Get your winter fix in Ohakune and National Park
When winter rolls around, you have one of two choices – bunker down until the temperature starts climbing again or pull out your warmest gears and hit the great outdoors.
As the North Island’s self-proclaimed place for all things adventure, you’ll be entertained right from the moment you arrive until the moment you realise you don’t want to leave. Plus, getting there has never been easier. With the Northern Explorer train, you can depart Auckland or Wellington and be there by lunch. So with that sorted, it’s time to read up on activities to get stuck into.
Hit the slopes
Pro on the slopes? Maybe you’ve always wanted to give it a crack? Either way, Ohakune’s Mount Ruapehu snow season is not to be missed. As New Zealand’s largest ski field, you can ski or board until you drop (that’s not to say you’ll want to stop). There are two different ski fields to choose from, those being Turoa on the southern side and Whakapapa on the northern. Both boast a number of trails, which range from complete beginner right through to ‘at your own risk’. You decide.
Worried about driving on ice? You don’t have to. Catching the Northern Explorer means you can get there safe and sound. Plus, there’s plenty of room for ski gear. Just hop off at the National Park stop for the Whakapapa Ski Area or the Ohakune stop for the Turoa side.
Tip: Shuttles to the mountain (from both the Whakapapa Village and Ohakune Village) run frequently.
Not just a summer sport, mountain biking is alive year-round in Ohakune. And with stacks of cycle trails to choose from, there’s something for everyone. Here are a few;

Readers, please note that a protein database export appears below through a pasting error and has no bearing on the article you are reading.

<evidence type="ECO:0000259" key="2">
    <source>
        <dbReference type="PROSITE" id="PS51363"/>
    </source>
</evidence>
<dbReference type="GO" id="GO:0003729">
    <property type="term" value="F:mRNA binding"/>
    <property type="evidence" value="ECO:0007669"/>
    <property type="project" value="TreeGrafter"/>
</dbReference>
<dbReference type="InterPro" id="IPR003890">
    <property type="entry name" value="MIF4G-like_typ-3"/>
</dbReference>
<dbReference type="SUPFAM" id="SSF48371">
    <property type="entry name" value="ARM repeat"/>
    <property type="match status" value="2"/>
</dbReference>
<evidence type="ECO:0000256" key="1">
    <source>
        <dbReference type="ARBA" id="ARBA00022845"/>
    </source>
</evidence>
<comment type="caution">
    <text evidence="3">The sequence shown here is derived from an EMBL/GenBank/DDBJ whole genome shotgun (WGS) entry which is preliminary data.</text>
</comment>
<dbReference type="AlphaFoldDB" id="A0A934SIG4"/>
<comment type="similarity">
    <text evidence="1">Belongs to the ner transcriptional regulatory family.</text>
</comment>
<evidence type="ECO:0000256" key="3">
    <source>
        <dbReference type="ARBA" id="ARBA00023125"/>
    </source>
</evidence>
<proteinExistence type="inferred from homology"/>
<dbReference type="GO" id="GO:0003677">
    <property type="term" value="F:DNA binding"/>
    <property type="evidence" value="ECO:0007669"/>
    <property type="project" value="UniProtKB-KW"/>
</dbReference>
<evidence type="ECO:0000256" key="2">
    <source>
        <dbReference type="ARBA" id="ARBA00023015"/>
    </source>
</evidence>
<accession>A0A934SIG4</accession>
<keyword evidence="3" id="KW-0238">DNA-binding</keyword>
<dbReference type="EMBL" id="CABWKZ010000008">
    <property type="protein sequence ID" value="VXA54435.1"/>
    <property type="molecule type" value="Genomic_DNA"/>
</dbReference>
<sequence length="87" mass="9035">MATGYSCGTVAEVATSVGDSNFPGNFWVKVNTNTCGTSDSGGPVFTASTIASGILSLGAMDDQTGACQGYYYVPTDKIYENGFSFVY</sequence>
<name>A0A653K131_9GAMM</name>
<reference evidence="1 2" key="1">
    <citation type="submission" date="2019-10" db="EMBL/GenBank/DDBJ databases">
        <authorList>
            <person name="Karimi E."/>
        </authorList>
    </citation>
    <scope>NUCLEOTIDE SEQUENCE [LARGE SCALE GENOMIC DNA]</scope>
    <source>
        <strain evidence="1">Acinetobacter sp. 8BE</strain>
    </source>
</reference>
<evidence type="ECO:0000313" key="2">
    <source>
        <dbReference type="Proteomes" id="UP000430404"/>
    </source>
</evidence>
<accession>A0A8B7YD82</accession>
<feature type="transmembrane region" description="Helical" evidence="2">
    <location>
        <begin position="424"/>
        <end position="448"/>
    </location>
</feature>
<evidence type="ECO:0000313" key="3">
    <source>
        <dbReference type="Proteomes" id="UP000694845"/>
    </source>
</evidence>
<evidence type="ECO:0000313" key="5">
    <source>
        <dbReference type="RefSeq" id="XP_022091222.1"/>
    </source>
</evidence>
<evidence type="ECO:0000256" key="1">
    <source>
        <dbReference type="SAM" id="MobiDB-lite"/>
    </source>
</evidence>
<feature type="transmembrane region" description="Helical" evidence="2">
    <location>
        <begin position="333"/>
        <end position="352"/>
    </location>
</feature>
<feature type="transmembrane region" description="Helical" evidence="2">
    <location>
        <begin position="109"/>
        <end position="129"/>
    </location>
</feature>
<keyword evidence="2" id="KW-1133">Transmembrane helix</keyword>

The Ohakune Old Coach Road is a crowd favourite. With an easy grade two level trail, you can spend just as much time cycling as you can soaking up the scenery, which includes lush forestry and historical sites. The distance is 15km and takes roughly 2-3 hours.
Famous for its ‘Bridge to Nowhere’, the Mangapurua track is a grade three level trail covering 36 km of native bush, sheer bluffs and ending with a one-hour jet boat ride back to base – because, we weren’t joking when we said the bridge goes nowhere. Give yourself 4-6 hours to complete this track (this includes the jet boat ride).
If you want to hit the tracks for a couple of days, The Timber Trail won’t disappoint. Starting in Pureroa and ending in Ongarue, you’ll experience 85kms of native bush, a backdrop of incredible views – and peddle across eight suspension bridges. The track is mostly grade two, with a few steeper sections coming in at grade three.
If free activities are your thing, we can’t think of a better one than spending some quality time with mother nature. From waterfalls to wild sheer cliffs, to volcanic sightings, here are some of the best Department of Conversation walks to explore.
Waterfalls are abundant in the Tongariro National Park – so if you’ve been itching to visit one, you’re in luck. Waitonga falls is the National park’s highest waterfall, with a 39 metre drop and incredible views of Mt Ruapehu. Then there’s Magawhero falls, the national park’s most popular. Although a short drive from the main village, most can be reached with a shuttle, car rental or bike hire.
It’s not every day you get to walk alongside ancient lava, as well as gawk at a stunning waterfall, so if you’re near Whakapapa, set off on the Tawhai Falls track. Just twenty minutes return, it could be the perfect start or end to a day on the slopes.
If you’ve got a little more time on your hands – and want to test your fitness levels, Lake Surprise has the perfect recipe. With five hours of backcountry plains, volcanic terrain, cascading waterfalls and wild tussock to venture across, you’ll be transported into a world not too dissimilar from Lord of the Rings.
Note: Winter often means icy conditions, so quality hiking gear is recommended.